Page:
News Release Archives

 

2014

New report highlights how climate change may affect water in Colorado

As Colorado’s climate continues to warm, those who manage or use water in the state will likely face significant changes in water supply and demand, according to a new report on state climate change released today by the Western Water Assessment and the Colorado Water Conservation Board. Read More ...

Science of Smog

Every summer along Colorado’s Front Range, ozone pollution periodically spikes to unhealthy levels, despite federal and state efforts to control the lung-damaging chemical. Cars are running cleaner, and power plants are emitting fewer pollutants, so why does ozone still regularly soar above health-based limits? Read More ...

Reporters using more 'hedging' words in climate change articles, CIRES study finds

The amount of “hedging” language—words that suggest room for doubt—used by prominent newspapers in articles about climate change has increased over time, according to a new study by the University of Colorado Boulder. Read More ...

Airborne measurements confirm leaks from oil and gas operations

During two days of intensive airborne measurements, oil and gas operations in Colorado’s Front Range leaked nearly three times as much methane, a greenhouse gas, as predicted based on inventory estimates, and seven times as much benzene, a regulated air toxic. Read More ...

Greenhouse gases continued rising in 2013; 34 percent increase since 1990

NOAA’s latest Annual Greenhouse Gas Index (AGGI), released today, Friday, May 2, 2014, shows that the warming influence from human-emitted gases continues to increase. This trend that began with the Industrial Revolution of the 1880s has accelerated in recent decades. Read More ...

Common factors behind Greenland melt episodes in 2012, 1889

In 2012, temperatures at the summit of Greenland rose above freezing for the first time since 1889, raising questions about what led to the unusual melt episode. Now, a new CIRES-led analysis shows that some of the same weather and climate factors were at play in both 1889 and 2012: heat waves thousands of miles upwind in North America, higher-than-average ocean surface temperatures south of Greenland and atmospheric rivers of warm, moist air that streamed toward Greenland’s west coast. Read More ...

Climate considerations on Navajo lands

A new report led by the University of Colorado Boulder, Considerations for Climate Change and Variability Adaptation on the Navajo Nation, synthesizes state-of-the-science information on the region’s climate, water cycle and ecology. It goes much further... Read More ...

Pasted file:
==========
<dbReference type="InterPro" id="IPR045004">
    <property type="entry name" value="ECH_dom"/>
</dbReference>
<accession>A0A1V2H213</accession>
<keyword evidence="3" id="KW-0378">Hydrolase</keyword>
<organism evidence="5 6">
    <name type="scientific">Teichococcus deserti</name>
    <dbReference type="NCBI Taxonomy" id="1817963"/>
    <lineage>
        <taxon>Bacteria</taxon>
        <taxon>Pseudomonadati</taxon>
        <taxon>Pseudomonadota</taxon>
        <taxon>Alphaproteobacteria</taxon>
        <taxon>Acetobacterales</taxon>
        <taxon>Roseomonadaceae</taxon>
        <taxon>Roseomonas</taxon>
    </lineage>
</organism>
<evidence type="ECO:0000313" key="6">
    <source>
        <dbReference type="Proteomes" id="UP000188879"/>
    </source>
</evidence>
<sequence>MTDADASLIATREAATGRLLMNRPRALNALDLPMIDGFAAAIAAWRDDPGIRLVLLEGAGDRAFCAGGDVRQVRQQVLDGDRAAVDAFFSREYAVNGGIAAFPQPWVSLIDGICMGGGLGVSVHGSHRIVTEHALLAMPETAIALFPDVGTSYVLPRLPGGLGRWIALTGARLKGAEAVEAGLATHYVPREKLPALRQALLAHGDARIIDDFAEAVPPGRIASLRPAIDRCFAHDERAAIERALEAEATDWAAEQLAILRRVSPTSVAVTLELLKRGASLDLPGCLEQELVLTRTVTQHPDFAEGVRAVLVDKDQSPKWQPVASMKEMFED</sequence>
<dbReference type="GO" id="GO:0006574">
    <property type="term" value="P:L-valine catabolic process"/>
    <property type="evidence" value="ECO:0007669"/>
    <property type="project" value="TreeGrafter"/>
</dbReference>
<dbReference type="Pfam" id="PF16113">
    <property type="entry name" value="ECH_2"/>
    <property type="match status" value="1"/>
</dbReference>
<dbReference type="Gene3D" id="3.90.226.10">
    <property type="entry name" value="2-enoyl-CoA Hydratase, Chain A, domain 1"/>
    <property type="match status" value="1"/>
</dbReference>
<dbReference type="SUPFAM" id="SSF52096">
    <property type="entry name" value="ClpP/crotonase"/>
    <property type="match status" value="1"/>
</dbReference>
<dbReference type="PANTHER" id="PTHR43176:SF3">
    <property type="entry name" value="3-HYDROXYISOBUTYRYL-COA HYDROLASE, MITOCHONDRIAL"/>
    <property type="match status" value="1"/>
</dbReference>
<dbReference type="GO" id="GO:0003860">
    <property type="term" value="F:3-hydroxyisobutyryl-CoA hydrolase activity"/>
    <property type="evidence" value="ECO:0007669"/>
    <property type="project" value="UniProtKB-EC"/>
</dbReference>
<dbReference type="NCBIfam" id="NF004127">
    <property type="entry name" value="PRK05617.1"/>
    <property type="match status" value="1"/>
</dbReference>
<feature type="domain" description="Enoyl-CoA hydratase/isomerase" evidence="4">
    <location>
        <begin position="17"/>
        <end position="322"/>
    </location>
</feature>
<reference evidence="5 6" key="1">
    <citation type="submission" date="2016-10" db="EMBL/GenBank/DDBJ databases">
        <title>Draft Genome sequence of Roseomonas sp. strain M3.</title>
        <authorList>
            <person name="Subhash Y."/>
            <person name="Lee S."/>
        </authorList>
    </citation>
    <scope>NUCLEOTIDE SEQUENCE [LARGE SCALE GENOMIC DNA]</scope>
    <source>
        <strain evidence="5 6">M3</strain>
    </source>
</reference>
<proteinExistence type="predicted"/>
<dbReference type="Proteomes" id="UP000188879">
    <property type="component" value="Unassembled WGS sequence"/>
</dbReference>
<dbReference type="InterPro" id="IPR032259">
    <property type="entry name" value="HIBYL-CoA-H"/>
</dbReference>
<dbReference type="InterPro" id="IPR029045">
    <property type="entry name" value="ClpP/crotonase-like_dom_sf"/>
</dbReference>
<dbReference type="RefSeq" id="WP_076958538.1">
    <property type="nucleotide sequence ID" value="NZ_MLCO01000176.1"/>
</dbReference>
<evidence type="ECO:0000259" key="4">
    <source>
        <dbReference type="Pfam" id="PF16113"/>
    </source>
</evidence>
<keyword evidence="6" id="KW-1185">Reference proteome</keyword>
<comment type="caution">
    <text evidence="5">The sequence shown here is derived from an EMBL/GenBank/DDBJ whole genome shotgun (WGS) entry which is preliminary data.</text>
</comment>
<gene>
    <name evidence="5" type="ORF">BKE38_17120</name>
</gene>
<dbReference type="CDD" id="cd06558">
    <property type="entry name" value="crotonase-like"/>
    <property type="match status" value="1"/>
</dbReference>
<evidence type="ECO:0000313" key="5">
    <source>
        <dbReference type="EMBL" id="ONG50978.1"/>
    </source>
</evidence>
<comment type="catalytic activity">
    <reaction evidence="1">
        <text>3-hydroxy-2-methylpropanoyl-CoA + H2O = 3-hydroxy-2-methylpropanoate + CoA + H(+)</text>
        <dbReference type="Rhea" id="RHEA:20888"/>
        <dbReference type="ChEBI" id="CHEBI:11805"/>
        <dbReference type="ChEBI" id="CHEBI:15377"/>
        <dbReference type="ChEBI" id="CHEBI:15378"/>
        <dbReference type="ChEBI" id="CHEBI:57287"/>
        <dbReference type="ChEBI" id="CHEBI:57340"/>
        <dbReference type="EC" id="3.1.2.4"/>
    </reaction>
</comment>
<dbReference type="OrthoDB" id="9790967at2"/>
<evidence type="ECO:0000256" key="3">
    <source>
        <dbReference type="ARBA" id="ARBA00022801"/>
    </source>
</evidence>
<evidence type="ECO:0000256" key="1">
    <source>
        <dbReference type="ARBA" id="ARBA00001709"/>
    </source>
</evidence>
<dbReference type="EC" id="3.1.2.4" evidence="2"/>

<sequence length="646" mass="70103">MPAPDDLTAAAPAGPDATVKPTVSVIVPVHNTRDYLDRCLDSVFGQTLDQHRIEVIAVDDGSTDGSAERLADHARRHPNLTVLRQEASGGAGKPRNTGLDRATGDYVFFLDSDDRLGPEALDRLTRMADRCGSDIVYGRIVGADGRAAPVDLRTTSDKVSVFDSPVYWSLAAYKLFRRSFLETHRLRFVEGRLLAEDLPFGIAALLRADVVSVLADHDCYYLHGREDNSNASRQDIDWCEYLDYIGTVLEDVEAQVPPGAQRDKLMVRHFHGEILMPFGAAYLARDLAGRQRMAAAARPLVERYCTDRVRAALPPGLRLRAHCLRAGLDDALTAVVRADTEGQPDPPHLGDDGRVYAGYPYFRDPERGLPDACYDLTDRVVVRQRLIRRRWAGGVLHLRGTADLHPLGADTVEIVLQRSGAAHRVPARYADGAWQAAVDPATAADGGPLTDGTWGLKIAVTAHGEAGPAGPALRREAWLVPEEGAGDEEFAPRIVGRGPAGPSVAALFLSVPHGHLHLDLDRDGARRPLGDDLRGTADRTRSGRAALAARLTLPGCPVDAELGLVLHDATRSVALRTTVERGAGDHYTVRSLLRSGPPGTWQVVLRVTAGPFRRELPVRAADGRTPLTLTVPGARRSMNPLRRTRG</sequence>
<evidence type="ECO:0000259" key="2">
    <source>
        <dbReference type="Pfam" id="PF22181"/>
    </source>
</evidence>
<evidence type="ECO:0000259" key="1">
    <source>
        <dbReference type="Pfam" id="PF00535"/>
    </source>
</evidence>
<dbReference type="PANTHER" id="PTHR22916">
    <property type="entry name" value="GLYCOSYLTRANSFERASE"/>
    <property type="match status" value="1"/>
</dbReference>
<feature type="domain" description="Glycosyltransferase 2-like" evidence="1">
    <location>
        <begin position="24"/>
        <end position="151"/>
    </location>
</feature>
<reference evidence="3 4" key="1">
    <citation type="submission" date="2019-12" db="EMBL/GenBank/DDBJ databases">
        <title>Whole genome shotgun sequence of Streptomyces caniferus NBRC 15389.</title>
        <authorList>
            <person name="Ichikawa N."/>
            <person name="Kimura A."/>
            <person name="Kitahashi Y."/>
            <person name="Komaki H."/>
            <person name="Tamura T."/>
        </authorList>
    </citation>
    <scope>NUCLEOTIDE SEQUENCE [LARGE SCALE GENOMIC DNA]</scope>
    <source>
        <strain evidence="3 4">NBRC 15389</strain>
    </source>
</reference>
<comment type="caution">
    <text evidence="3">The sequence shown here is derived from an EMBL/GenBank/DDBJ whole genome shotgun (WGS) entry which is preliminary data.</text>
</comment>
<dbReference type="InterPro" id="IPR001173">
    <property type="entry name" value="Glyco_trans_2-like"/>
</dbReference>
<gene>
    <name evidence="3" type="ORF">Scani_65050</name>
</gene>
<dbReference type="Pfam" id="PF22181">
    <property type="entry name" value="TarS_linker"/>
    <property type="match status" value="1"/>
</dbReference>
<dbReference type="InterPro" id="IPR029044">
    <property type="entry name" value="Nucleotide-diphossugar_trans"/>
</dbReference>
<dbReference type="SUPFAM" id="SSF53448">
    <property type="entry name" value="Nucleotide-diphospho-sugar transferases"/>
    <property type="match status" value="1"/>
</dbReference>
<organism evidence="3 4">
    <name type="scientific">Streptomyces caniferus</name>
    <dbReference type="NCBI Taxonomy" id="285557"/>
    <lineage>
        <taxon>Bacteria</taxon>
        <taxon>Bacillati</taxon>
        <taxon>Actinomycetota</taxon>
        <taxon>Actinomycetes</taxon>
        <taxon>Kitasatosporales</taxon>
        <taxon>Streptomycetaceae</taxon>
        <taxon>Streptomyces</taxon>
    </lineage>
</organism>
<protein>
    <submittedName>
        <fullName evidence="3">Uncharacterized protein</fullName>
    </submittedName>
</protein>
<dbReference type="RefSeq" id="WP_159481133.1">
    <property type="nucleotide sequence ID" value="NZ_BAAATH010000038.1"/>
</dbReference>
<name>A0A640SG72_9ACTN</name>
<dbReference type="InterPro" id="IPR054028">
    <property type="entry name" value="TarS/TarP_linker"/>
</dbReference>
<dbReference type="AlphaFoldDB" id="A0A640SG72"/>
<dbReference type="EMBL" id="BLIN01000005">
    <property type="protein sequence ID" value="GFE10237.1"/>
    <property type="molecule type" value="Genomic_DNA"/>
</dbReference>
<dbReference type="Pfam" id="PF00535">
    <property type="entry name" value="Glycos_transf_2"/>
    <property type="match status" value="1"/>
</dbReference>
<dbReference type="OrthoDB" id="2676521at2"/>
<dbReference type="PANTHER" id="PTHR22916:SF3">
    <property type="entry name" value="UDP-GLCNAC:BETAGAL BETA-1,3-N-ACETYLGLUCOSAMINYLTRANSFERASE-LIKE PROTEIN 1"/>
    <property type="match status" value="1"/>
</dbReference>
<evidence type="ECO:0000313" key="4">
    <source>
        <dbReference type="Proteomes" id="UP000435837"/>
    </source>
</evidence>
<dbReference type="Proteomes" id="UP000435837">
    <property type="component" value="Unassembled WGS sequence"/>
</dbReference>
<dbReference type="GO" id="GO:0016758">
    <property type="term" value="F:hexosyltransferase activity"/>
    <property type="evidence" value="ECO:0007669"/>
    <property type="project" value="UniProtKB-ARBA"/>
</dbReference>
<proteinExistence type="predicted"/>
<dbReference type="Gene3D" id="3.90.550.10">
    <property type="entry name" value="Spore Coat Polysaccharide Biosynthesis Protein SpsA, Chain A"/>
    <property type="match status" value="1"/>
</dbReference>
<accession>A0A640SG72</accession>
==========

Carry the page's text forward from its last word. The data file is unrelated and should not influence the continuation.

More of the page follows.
Serving up climate data in usable formats

When a city’s transportation infrastructure needs work, city planners can’t just look at yesterday’s traffic figures, they need to take into account long-term trends: How are driving patterns changing? Roads and mass transit projects last for decades, after all. Read More ...

Measuring wind with microphones

To a small group of physicists, the noisy nuisance of the Diagonal Highway, between Boulder and Longmont proved inspirational. The group used the roar of traffic to accurately measure wind speed, a scientific first. Read More ...

Amazonian drought conditions add carbon dioxide to the atmosphere

As climates change, the lush tropical ecosystems of the Amazon Basin may release more of the greenhouse gas carbon dioxide into the atmosphere than they absorb, according to a new study published Feb. 6 in Nature. Read More ...

Sequencing butterfly bacteria, scientists find surprises

A team led by the University of Colorado Boulder has sequenced the internal bacterial makeup of the three major life stages of a butterfly species, a project that showed some surprising events occur during metamorphosis. Read More ...

CIRES Fellow awarded science prize from Royal Swedish Academy

CIRES geophysicist Peter Molnar has has been awarded the prestigious 2014 Crafoord Prize in Geosciences by the Royal Swedish Academy of Sciences for his groundbreaking research in geophysics and geological sciences. Read More ...

New study: U.S. power plant emissions down

Scientists recently recorded the lowest temperatures on Earth at a desolate and remote ice plateau in East Antarctica, trumping a record set in 1983 and uncovering a new puzzle about the ice-covered continent. Read More ...